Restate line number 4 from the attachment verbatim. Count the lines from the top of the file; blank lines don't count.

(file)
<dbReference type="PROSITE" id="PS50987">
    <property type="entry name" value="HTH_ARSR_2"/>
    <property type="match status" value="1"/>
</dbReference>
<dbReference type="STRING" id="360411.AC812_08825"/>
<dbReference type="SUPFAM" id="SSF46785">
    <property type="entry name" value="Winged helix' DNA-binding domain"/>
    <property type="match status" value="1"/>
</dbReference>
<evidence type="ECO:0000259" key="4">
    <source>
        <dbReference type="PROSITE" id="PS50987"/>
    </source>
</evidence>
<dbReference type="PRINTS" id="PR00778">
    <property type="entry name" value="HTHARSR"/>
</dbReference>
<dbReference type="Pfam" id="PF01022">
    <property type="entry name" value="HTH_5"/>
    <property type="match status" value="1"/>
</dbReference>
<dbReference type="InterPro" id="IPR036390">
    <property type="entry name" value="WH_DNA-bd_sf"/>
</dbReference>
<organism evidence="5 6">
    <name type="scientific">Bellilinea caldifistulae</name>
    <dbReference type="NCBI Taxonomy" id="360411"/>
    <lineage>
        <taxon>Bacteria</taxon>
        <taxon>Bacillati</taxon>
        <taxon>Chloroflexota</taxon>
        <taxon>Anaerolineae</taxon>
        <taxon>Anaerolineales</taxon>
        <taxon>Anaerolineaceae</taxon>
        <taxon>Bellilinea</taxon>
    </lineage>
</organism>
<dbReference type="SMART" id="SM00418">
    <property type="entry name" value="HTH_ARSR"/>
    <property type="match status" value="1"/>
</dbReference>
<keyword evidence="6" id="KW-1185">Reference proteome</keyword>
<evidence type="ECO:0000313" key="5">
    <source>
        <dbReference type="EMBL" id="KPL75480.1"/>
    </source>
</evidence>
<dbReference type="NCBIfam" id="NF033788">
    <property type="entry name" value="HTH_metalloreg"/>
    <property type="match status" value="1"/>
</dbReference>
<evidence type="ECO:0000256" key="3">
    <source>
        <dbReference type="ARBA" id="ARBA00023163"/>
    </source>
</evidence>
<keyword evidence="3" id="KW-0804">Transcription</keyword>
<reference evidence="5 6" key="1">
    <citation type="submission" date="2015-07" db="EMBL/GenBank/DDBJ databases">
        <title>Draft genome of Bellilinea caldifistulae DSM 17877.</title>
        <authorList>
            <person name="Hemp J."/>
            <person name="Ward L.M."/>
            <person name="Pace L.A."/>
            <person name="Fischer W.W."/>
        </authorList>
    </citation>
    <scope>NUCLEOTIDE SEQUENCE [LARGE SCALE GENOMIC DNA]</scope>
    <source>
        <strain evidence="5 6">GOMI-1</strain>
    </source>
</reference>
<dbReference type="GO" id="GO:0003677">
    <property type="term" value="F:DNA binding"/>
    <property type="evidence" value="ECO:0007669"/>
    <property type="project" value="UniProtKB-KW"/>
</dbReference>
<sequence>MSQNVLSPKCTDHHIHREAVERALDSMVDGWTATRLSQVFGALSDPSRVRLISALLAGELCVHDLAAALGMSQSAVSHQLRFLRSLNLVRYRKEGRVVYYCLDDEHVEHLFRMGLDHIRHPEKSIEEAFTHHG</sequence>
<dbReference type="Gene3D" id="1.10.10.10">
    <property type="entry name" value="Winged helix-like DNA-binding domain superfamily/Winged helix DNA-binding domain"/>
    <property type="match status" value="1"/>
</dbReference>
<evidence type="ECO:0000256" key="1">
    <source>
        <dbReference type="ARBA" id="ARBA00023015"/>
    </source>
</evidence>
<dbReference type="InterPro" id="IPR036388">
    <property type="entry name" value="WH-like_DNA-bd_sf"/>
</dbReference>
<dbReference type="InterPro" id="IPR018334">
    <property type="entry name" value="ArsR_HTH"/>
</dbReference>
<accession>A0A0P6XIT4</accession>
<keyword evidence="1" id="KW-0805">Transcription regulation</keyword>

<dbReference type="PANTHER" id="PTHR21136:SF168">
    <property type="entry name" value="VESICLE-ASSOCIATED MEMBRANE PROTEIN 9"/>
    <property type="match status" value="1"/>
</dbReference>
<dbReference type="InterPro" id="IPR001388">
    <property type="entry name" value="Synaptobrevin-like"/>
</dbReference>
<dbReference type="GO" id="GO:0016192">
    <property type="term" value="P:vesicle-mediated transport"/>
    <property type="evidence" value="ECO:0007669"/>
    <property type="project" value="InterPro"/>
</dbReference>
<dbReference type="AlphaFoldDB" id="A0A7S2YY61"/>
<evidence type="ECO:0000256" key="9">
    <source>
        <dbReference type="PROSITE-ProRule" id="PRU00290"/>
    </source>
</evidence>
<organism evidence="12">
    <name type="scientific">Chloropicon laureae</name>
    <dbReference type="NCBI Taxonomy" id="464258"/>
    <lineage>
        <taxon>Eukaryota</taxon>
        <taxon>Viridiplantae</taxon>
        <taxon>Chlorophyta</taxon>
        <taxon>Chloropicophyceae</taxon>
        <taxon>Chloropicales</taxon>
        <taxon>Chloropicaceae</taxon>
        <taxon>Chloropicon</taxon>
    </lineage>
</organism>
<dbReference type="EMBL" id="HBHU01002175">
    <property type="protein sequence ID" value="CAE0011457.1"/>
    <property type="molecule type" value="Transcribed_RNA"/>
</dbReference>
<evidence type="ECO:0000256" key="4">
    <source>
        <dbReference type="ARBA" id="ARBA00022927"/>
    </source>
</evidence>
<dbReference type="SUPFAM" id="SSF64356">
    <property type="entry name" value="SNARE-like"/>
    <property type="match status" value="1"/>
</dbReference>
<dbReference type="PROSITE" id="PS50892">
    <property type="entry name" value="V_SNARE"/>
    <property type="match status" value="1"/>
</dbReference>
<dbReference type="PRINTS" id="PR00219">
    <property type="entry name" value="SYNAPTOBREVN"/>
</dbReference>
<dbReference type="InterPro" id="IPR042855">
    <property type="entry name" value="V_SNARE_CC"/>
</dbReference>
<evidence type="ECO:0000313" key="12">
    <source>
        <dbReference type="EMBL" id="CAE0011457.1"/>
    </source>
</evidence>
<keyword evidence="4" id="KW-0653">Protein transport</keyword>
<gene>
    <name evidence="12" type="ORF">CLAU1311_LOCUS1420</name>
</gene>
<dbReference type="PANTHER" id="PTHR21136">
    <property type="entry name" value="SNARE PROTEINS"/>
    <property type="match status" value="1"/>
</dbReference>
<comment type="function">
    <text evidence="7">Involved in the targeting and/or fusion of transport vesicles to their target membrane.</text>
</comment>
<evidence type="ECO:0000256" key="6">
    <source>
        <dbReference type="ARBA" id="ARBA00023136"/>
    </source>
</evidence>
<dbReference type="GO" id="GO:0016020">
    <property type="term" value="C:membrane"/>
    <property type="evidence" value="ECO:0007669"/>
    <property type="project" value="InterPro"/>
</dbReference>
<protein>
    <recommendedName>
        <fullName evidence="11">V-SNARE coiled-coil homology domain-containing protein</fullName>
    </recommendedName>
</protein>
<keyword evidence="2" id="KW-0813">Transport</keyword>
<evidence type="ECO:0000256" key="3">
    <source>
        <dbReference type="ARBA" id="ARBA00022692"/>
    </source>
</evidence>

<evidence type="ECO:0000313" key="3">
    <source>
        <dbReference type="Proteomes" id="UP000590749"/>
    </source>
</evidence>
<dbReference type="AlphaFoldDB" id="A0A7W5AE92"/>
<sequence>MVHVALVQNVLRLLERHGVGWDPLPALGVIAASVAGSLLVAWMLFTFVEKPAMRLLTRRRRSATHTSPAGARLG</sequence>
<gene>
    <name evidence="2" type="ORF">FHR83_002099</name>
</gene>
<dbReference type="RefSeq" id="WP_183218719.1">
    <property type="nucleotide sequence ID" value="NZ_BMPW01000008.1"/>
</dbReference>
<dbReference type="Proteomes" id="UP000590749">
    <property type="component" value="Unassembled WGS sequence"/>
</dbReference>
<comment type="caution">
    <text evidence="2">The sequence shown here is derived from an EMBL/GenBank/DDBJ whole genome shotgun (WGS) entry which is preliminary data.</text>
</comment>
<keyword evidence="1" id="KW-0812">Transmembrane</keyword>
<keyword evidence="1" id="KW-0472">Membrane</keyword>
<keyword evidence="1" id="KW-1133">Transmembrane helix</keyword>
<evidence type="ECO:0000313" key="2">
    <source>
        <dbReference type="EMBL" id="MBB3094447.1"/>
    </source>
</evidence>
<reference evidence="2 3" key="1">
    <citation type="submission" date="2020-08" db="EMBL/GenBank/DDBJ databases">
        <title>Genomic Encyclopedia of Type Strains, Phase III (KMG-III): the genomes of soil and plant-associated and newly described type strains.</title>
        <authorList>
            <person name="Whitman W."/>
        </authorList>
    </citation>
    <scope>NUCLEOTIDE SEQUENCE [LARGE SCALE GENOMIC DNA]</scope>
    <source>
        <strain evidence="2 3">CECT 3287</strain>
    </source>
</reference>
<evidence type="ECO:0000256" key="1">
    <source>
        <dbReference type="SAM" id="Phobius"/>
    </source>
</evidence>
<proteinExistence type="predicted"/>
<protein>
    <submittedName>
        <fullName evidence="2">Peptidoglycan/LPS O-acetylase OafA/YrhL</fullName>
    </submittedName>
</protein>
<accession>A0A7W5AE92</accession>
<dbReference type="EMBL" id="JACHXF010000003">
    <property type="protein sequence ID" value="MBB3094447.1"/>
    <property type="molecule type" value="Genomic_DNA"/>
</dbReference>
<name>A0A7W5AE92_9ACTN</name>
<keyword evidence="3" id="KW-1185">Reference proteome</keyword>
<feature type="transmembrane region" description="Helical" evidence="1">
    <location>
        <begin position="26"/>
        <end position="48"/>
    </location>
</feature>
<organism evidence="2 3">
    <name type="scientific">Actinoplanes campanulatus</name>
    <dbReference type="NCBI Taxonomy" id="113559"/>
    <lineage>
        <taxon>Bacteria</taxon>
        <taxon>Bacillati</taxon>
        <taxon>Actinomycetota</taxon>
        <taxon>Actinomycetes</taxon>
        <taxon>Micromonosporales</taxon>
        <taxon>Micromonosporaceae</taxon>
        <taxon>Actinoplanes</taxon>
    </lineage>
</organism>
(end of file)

</dbReference>